Incidentally, the medium's ritual reveals that Vera, Ray and Sam are ghosts unable to leave their home because of an unresolved issue. The cinematography courtesy of Williams is colorfully exquisite, capturing the crisp lighting through doors and windows and the intimate shadings of the elaborate, meticulously set house. Purgatory The concept of Purgatory has been explored by writers for centuries. Thoroughly engaging, contemplative and percolating with loads of mystique, Williams brings some much needed punch and polish to his low-key goosebumps thriller that legitimately keeps the viewer guessing on their toes. Extra twist, a good one, at no extra cost! The film opens with a darkened, well-kept suburban house inside and a howling thunderstorm outside.
Sam cannot help but notice the emotional divide and disconnection between his non-communicative parents. Vera, Ray, and Sam, a seemingly normal family, are haunted by more than mere ghosts. I consider this more of a psychological thriller, myself, because until all the pieces come together, the film keeps you guessing. I watch a lot of horrors, having worked a few haunts , myself, and relish nothing more than the sounds of horrified screams in the night. Aesthetically, The Atoning is comparable to classic ghost films à la The Changeling. From that moment on, they're thrust into a horror worse than anything they've ever experienced. It delivers in regards to the beautiful screams I love to hear.
It screened at the on March 4, 2017, where it won the Best Home Grown award. Ray, however, spends much of the film not putting forth the effort. Newcomb is a standout actor. I watch a lot of horrors. . Who knew that a well-made, small-scale horror fable could be as cautionary to the human condition as mischievous whispers are to the dark? This eye-popping admission is especially astounding to Sam.
I can't give its name without revealing plot details. In most cases, the characterizations in horror-themed features are disposable tools to move along the fright-induced frivolities. She is very reminiscent physically of Sissy Spacek and displays a disciplined ability to act subtly exasperated while being a bridge of encouraging light to her child although within being emotionally dark. Williams takes a lot of care in the construction of his film. Personal demons manifest and tear the family apart from the inside out as they come to terms with their past.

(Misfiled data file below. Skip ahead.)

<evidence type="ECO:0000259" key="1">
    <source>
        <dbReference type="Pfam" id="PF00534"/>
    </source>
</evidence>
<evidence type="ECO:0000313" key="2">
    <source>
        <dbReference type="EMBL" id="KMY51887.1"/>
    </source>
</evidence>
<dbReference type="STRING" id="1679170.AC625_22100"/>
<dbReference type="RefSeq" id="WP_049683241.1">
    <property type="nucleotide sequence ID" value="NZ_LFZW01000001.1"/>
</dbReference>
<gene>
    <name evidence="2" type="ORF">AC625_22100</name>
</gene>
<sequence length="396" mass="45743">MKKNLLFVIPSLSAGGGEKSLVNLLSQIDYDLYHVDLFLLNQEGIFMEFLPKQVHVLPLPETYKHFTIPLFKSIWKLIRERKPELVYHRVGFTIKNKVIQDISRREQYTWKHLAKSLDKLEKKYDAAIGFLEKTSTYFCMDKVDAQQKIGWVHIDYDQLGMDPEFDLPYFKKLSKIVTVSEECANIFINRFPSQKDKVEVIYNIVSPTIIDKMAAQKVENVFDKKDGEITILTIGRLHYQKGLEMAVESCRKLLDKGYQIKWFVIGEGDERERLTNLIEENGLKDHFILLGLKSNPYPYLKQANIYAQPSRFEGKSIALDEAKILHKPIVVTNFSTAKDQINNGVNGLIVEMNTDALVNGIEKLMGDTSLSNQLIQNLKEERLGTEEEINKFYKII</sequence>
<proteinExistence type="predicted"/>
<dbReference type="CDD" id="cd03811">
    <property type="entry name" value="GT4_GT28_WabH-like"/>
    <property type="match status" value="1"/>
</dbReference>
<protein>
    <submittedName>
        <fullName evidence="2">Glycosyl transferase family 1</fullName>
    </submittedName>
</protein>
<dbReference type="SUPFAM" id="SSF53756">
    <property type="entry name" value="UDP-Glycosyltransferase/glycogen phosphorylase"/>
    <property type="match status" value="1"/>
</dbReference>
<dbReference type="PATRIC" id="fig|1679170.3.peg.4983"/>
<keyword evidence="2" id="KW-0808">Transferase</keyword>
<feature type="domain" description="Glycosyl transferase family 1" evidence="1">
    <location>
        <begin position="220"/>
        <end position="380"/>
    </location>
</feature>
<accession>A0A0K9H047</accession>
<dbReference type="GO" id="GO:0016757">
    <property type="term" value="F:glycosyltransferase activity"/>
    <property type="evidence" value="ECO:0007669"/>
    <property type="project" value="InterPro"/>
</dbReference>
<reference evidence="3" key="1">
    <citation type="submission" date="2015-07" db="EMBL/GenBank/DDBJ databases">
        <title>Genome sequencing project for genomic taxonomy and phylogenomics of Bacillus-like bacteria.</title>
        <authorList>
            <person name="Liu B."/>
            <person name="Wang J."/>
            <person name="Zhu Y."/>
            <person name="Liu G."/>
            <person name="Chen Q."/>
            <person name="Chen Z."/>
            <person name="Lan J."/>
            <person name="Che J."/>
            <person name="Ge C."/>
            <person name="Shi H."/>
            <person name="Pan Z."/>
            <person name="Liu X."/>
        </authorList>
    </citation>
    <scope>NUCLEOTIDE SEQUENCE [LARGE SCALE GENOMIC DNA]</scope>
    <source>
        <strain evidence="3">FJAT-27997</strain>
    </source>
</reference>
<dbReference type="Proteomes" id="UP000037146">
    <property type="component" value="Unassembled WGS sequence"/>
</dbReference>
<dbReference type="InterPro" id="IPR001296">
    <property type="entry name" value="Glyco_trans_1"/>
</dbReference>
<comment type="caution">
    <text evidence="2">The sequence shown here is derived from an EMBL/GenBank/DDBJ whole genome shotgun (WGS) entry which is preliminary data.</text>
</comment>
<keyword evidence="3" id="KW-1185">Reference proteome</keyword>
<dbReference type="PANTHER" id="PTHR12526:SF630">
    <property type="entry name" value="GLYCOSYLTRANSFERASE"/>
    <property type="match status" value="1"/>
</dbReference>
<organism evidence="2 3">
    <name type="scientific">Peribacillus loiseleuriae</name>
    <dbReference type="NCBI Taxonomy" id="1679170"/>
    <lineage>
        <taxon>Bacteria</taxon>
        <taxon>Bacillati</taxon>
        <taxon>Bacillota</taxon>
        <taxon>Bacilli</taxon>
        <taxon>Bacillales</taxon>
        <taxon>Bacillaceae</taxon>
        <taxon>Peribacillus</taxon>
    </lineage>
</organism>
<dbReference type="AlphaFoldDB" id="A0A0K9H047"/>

The character of Vera is essentially a conduit for the sadness of The Atoning, and is flat-out heartbreaking in the role. The cinematography and shot choices are all very meticulously planned and eye-pleasing. Written and directed by Michael Williams, The Atoning is a fun mystery of a haunted house horror movie that keeps you guessing and on edge throughout. All in all, The Atoning is an admirable independent effort whose ghosts are personal ones. That is the scary part.
The reason, and closure for the spirits comes near the end, with the details slowly disclosed like pieces of the jigsaw puzzles the family work on together. The film follows a family of three- Vera, Ray, and young Sam- who appear to be haunted by the spirits in their home, as they deal with the consequences of a life-altering mistake that Ray has made. Lastly, LaCour is effectively bewildering as the expressionless Ray trapped by his self-inflicted doubts and demons. The haunting run-ins include Ray witnessing a pretty woman disrobing to take a shower in his bathroom and slip into bed with him and Sam screaming at the top of his lungs at the sight of a little girl equally screeching back at him in his bedroom. One thing I love about horror is how it embraces the macabre and lends it an unapologetic beauty. The Atoning will arrive in theaters and on demand on September 5th. The lingering horror of their past threatens their ability to function as a loving family until they become enlightened by a mystical encounter.
As the story progresses it becomes obvious that Vera and Ray are hiding a secret from young Sam, their son. Atmosphere and mystery are more important here. Soundtrack carefully subdued and only 'kicks' where it's needed. Williams directs his film with an emphasis on the deliberately slow pace, allowing his story to unfold in a way that feels true to the lives of the characters, all the while utilizing the old house to effectively establish a somber tone through his poetic shot-framing and old-school scares. Vera and Sam are then able to leave the house by opening the front door which had previously been locked tight. I knew they existed but I had to convince myself. But that piece of crap is a multi-million dollar budget toss-fest, and 'The Atoning' is better than it.